Russia, Belarus and Kazakhstan create economic union over which Ukraine crisis exploded

MOSCOW – The leaders of Russia, Belarus and Kazakhstan on Thursday created an economic union that intends to boost co-operation between the ex-Soviet neighbours, a pact which was at the source of the crisis in Ukraine.

Russian President Vladimir Putin said the Eurasian Economic Union — which Moscow had pushed Ukraine to join, helping spark the worst crisis in relations between Russia and the West since the Cold War — takes the countries’ co-operation to a “new level” while respecting their sovereignty.

“We are creating a powerful and attractive centre of economic development, a major regional market bringing together over 170 million people,” Putin said during talks in Kazakhstan’s capital, Astana. He added that the pact would allow the countries to exploit their economic potential and strengthen their positions in global markets.

With a combined annual economic output of $2.2 trillion a year, the alliance’s economic size would be close to that of Britain and well below that of the U.S.’s $17 trillion.

The union is the development of the existing Customs Union including the same nations. In addition to free trade, it co-ordinates the members’ financial systems and regulates industrial and agricultural policies along with their labour markets and transport systems. The deal stops short of introducing a single currency and delays the creation of a common energy market.

The signing followed years of tense negotiations, and many differences have remained.

Moscow will host the top executive body of the new alliance. Its high court will be based in Belarus, and the top financial regulator will be located in Kazakhstan.

Belarus’ authoritarian President Alexander Lukashenko, who has depended on cheap Russian energy and other subsidies to keep his nation’s Soviet-style economy afloat, said before the signing he wasn’t fully happy with the deal, but hailed it reflected a mutually acceptable compromise.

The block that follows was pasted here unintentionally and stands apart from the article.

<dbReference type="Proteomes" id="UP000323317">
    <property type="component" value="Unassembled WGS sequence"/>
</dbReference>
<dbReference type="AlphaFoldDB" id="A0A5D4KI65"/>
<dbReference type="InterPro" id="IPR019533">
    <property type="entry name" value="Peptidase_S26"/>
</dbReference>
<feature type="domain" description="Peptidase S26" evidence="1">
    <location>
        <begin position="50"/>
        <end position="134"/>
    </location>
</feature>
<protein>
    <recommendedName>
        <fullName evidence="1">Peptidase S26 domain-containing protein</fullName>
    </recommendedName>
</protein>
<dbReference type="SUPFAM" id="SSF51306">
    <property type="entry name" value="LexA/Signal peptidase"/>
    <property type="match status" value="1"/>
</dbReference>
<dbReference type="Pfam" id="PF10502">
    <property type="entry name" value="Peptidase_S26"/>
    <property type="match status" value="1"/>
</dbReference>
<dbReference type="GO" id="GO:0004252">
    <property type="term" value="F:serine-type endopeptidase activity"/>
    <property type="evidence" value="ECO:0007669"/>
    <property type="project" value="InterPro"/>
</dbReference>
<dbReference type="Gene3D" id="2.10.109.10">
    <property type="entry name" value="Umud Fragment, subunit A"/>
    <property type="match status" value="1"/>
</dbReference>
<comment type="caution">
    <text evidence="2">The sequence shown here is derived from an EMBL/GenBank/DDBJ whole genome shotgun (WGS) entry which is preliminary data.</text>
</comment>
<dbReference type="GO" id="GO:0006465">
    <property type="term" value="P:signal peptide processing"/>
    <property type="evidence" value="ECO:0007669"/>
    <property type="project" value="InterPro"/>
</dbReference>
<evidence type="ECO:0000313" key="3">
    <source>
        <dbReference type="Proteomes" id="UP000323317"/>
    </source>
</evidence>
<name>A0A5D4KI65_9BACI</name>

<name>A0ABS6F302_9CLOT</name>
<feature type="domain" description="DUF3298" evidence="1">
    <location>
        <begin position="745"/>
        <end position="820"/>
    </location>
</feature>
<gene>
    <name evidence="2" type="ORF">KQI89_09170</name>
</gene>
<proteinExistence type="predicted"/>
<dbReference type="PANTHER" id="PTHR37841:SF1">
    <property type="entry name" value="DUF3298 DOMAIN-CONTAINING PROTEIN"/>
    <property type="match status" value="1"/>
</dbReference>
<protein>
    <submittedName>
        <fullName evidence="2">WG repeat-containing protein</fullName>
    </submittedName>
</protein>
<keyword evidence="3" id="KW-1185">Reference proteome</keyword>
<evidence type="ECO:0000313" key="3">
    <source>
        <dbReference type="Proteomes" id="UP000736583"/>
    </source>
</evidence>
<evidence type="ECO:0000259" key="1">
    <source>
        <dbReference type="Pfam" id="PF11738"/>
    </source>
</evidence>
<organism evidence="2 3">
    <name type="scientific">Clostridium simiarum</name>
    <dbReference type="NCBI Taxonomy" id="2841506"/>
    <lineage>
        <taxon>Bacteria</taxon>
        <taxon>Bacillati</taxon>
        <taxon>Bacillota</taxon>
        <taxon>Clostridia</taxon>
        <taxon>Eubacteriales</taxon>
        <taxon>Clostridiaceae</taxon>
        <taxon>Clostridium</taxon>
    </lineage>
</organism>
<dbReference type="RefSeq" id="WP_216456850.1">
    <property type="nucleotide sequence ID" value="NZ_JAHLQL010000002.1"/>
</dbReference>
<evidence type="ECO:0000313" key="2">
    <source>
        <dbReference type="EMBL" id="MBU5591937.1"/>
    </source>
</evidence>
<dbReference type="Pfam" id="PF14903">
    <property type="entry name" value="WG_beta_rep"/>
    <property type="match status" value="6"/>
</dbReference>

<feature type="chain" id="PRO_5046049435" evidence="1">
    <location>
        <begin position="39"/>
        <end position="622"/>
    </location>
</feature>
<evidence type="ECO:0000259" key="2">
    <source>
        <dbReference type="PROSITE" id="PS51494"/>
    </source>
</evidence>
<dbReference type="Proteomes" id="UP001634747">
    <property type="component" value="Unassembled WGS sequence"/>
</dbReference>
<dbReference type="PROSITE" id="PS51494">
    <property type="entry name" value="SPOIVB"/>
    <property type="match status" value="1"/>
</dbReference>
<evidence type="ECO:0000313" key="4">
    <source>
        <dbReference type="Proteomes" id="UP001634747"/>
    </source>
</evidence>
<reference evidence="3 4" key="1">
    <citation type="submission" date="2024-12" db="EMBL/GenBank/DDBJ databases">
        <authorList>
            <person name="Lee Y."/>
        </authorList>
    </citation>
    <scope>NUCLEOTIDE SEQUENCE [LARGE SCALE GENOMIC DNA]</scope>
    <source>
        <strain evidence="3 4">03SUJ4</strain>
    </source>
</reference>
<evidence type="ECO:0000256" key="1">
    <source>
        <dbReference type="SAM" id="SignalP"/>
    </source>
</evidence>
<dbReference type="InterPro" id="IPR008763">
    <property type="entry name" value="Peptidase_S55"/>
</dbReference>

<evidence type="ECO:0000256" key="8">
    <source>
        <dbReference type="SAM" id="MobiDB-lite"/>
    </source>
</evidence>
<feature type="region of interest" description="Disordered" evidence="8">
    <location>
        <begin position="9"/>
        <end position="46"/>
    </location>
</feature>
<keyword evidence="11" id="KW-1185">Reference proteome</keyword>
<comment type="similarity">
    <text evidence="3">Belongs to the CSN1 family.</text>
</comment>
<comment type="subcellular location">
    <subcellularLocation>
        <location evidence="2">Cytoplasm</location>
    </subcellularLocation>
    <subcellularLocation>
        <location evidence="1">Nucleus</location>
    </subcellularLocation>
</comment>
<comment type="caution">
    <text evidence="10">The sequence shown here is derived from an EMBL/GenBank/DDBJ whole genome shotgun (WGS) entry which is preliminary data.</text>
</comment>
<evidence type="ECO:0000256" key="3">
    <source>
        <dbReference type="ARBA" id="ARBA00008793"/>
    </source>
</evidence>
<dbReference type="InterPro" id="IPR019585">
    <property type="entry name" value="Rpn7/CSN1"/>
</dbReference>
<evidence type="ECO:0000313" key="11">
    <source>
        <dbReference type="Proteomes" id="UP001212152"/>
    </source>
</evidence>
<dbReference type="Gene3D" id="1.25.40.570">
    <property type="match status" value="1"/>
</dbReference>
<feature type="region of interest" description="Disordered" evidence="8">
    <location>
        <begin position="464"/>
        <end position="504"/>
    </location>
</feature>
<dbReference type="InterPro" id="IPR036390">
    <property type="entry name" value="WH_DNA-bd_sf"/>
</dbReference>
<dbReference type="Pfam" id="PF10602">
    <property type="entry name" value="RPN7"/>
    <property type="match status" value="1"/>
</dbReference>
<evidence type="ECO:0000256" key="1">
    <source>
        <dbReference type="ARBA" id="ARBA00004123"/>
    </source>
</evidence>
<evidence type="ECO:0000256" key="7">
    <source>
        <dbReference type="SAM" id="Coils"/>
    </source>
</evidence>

Kazakhstan, led by autocratic President Nursultan Nazarbayev, is the second largest country by territory and economy among the ex-Soviet nations. Nazarbayev has manoeuvred between Russia and the West during more than two decades in power. But Russia has little leverage over Kazakhstan, whose energy riches and booming economy make it an equal partner.

Nazarbayev said the new pact is based on consensus and well-balanced. He voiced hope that the new alliance “will become a powerful incentive for modernizing our economies and helping making them global leaders.”

Armenian President Serge Sarkisian said his nation will be ready to join the union as early as next month after completing final preparations. Kyrgyzstan said it hopes to join the Customs Union, the precursor to the new alliance, before the year’s end.

Russia tried to have Ukraine join the integration project and spike an association agreement with the European Union. But Ukraine’s pro-Russia president, who spurned the deal with the EU in favour of closer ties with Moscow, was chased from power in February following months of protests. Russia then annexed Ukraine’s Black Sea peninsula of Crimea, and a pro-Russia mutiny has engulfed eastern Ukraine, where rebels have seized government buildings and fought government troops.

The United States and the EU have responded to the Russian annexation of Crimea by slashing travel bans and asset freezes on members of Putin’s entourage, and threatened to introduce further sanctions if Russia further tries to destabilize Ukraine.

Petro Poroshenko, a billionaire candy magnate who won Ukraine’s presidential election on Sunday, vowed to integrate more closely into Europe. Ukraine’s foreign minister told journalists Thursday that the country hopes to meet with EU officials before June 27 to determine when Ukraine would be able to sign an association agreement with the 28-member bloc.

In Astana, Lukashenko, known for his blunt statements, said that “sooner or later the Ukrainian leadership will understand where the nation’s happiness lies.”

Moscow’s annexation of Crimea, which it explained by the need to protect ethnic Russians, has spooked many of its neighbours, including Kazakhstan, which has a significant Russian minority.

The Kremlin has sought to assuage such fears, and Lukashenko used Russia’s desire to sign the pact to bargain for some last-minute economic advantages. Russia has agreed to allow Belarus to keep a greater share of revenues from selling oil products made from Russian crude, a deal that would add $1.5 billion to Belarusian state coffers this year.